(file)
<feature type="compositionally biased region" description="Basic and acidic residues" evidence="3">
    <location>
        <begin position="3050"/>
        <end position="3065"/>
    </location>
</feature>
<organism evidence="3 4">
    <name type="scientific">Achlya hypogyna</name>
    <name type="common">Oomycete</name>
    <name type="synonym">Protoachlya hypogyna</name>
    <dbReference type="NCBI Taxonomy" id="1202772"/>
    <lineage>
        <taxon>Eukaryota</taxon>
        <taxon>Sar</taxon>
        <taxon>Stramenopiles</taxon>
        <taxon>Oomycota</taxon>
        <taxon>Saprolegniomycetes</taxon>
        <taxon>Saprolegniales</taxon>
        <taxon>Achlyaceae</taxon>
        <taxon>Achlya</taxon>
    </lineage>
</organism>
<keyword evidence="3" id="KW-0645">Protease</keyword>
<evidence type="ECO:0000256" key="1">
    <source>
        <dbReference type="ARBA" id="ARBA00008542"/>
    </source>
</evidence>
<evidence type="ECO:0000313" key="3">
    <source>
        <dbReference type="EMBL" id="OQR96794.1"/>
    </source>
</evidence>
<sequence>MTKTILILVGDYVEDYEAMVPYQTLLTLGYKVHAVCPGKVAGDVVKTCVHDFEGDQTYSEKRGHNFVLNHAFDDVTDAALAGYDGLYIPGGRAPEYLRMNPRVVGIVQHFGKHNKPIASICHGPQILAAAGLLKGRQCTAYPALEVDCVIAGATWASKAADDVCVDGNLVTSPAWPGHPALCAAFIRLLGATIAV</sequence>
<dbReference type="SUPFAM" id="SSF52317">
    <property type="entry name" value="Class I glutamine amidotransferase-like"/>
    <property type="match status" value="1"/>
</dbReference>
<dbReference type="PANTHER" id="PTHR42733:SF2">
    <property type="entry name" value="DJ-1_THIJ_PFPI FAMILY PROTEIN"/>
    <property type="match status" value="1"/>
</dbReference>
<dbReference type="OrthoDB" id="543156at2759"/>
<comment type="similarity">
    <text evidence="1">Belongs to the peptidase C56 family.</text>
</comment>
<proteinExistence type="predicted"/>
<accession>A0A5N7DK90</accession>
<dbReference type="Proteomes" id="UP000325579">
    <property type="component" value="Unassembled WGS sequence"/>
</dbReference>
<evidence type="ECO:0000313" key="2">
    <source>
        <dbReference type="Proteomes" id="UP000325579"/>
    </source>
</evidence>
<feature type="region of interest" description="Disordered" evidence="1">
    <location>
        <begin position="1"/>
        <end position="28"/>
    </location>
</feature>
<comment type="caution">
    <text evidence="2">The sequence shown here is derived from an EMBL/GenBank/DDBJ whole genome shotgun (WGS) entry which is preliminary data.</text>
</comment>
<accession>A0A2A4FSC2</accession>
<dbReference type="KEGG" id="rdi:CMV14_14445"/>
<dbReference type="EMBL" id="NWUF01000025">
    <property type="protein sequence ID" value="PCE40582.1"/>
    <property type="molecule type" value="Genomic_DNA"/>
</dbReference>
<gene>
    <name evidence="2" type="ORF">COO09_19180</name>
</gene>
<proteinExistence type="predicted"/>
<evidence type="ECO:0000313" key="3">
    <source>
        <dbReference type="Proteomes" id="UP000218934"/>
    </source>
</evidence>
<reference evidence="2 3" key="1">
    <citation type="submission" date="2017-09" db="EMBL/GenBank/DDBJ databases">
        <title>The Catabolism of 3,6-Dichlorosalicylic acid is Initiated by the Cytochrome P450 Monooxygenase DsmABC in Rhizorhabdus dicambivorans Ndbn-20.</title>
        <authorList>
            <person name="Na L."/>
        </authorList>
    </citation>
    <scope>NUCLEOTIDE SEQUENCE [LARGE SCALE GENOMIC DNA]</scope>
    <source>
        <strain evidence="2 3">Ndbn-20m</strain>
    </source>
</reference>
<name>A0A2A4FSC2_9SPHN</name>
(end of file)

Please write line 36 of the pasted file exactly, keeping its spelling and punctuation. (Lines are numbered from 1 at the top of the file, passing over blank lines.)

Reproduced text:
    <property type="entry name" value="Class I glutamine amidotransferase-like"/>